Choosing the level of veterinary fee cover you want to take out is a very personal decision and will be affected by your view on risk, previous experience of veterinary treatment and the amount of money you wish to spend on your insurance policy.
At KBIS we offer one of the widest range of vet fee cover options, varying in excess, incident limit and additional cover benefits, such as complimentary treatment and hospitalisation. This allows our customers to pick and choose as much as possible.
The first decision is your incident limit, this is the total amount you are able to claim up to per incident, you will find that these generally range from £3,000 to £6,000. A higher incident limit will increase your premium but when opting for a lower level, in the event of a serious injury or illness requiring expensive diagnostics or ongoing treatment, you will need to be prepared to cover some of the costs yourself after your limit has been exceeded.
Next, consider the excess that you are comfortable with. The excess is the initial amount of each claim you will pay, for example, the first £175, £275, £350 or £500 of diagnostics and treatment. By opting for a higher excess your insurance premium will be reduced but in the event of a claim, you will need to pay out that higher excess. Co-insurance should also be a consideration for people looking to reduce their premium, this is where the client would pay a certain percentage of the vets fees after the excess has been paid, this is commonly set at 75% co-insurance, meaning that the client pays 25% of the vets fees after the excess and the insurance company pay 75%.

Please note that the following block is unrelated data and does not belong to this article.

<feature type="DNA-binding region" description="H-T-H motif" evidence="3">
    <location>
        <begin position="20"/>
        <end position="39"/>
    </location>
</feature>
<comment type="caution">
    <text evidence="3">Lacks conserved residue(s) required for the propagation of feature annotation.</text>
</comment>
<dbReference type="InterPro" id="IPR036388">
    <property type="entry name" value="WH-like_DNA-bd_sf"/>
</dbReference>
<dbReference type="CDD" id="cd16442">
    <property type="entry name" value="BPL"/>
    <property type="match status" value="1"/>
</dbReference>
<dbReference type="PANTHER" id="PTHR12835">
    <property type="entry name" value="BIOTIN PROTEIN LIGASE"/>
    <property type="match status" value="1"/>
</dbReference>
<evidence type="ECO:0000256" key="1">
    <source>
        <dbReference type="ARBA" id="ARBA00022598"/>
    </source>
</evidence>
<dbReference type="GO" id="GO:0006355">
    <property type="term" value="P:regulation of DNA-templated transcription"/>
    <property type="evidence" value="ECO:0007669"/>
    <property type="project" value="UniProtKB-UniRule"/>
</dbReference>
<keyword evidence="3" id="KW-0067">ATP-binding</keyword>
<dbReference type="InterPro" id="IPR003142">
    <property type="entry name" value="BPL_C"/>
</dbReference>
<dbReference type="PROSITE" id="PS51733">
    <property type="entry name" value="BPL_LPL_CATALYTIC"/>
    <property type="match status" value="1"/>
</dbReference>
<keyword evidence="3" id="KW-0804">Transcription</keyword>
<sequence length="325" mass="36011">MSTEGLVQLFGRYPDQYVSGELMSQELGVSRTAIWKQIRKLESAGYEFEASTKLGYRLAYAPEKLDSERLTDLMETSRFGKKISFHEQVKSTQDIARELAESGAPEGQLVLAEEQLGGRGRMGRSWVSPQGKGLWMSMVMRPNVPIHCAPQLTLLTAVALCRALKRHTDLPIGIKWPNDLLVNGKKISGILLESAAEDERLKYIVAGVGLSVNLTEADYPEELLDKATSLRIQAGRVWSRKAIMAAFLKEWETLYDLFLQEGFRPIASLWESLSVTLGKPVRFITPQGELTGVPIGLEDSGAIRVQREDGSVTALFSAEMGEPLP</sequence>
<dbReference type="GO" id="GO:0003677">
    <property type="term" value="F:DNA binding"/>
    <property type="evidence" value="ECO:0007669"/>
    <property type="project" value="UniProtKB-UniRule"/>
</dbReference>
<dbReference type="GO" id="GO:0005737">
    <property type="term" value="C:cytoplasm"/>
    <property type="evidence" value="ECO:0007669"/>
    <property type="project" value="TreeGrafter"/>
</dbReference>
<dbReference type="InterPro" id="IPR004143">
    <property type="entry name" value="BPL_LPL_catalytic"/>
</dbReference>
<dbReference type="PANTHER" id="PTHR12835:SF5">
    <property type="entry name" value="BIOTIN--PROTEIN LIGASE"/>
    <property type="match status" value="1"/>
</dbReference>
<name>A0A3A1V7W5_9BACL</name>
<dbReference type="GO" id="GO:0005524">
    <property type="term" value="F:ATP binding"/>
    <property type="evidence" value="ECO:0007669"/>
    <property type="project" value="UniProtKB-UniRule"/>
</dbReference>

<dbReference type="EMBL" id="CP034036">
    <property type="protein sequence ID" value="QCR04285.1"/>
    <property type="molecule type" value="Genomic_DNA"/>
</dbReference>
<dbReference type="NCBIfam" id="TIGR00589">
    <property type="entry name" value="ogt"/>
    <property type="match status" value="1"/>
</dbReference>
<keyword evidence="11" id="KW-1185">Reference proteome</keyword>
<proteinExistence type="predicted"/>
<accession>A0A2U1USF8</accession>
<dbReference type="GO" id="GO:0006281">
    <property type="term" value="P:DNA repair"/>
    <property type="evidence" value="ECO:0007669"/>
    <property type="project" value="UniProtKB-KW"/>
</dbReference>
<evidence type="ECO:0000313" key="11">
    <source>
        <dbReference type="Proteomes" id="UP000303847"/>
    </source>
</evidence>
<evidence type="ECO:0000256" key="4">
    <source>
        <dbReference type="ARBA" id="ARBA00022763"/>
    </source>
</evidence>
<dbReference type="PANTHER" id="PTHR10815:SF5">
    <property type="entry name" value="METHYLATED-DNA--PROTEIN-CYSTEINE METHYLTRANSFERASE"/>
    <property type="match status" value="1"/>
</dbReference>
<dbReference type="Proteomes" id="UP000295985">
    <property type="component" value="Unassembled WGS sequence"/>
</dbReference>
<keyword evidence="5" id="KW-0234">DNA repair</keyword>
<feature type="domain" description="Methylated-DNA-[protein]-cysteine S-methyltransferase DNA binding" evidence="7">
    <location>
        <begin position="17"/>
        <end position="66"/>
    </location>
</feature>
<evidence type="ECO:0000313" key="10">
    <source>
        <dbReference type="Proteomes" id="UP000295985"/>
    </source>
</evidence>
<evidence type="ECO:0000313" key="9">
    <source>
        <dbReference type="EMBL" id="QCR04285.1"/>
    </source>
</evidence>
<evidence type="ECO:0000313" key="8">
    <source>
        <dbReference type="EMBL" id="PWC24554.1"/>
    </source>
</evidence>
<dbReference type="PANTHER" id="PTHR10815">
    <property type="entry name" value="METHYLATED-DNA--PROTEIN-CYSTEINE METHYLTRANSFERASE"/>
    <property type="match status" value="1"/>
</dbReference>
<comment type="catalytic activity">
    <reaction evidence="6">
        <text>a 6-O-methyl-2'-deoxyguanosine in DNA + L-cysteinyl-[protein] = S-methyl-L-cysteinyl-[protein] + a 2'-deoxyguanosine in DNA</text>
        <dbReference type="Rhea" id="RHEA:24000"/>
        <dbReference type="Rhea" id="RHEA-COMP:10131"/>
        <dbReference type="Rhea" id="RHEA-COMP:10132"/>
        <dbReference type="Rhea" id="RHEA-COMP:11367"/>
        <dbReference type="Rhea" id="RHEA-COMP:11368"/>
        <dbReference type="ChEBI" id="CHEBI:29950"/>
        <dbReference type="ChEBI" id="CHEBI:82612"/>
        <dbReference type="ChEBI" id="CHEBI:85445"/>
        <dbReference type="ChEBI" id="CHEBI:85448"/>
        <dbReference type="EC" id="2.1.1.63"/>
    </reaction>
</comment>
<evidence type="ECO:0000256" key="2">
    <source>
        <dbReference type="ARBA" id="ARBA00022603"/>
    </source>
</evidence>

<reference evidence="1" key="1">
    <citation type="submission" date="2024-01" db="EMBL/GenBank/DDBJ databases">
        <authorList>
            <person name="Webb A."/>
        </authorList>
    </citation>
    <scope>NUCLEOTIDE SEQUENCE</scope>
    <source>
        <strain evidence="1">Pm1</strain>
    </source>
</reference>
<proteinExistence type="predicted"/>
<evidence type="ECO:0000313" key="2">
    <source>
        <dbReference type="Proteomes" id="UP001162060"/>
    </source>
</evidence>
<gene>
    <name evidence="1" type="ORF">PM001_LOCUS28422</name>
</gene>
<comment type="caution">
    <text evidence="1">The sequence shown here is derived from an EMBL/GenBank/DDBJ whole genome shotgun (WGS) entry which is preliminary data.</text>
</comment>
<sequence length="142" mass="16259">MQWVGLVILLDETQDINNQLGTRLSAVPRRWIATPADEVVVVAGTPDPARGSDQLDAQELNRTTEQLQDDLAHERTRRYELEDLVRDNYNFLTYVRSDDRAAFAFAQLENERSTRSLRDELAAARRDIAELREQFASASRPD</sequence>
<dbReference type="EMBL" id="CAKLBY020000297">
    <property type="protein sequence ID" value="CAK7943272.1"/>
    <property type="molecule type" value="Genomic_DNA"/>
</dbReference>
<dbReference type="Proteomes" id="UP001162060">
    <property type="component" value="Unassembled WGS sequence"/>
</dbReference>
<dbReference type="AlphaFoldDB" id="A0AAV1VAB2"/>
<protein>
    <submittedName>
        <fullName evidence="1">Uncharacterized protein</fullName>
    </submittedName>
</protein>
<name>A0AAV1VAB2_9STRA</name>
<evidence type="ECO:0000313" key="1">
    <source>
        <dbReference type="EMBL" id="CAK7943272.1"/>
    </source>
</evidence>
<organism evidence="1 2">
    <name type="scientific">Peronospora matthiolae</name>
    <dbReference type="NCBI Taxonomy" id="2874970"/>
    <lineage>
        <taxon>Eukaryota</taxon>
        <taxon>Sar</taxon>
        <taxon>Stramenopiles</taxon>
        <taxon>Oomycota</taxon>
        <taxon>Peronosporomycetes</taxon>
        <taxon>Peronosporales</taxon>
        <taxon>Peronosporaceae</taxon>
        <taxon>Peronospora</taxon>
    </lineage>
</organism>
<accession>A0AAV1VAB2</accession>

You may then want to look at any extras such as complementary treatment and hospitalisation costs. Complementary treatment covers such costs as remedial farriery and physiotherapy as long as they have been recommended by a vet, routine physio or dental check-ups would not be included. Hospitalisation costs cover the cost you incur if your horse has to stay at the vets. Both of these options will carry separate incident limits, usually applicable to the policy period and not per incident, but will be counted towards your overall veterinary fee incident limit.
Other factors to consider are whether you want full vets fee cover or cover for just accidental external injuries only, which are any injury where the skin has been broken. Full vets fees would include cover for things like lameness, kissing spines or dermatitis. Once horses reach a certain age or are retired some owners wish to reduce their cover to accidental external injuries only because the risk of a serious lameness occurring when the horse is just turned out in the field is less and often if this did occur the horse would be euthanised rather than treated. Other owners choose to reduce their cover to accidental external injuries only if their horse has had numerous problems resulting in a lot of exclusions.
By changing their cover in this way they do not feel like they are paying for cover that they cannot access due to exclusions. At KBIS we also offer additional benefits for instance if you are concerned about colic surgery then we provide cover for up to £7,500 worth of colic surgery, however, some owners may not want to put their horse through surgery or if the horse has previously had a serious bought of colic you would no longer be covered for this so general vets fees up to £6,000 or £3,000 may be more appropriate.
Aside from your personal preference your horse’s age will have an effect on the veterinary fee cover options that you are offered. Generally, as your horse gets older the cover options available become more limited. Each insurer will vary but at KBIS we can cover horses up to the age of 30 years old for accidental external injury and up to the age of 25 years old for full veterinary fee cover. Vet fee cover is an important consideration so it is worth spending time researching the cover available and selecting that which is most suited to your needs. Full veterinary fee options can be seen here.
Permanent Loss of Use Insurance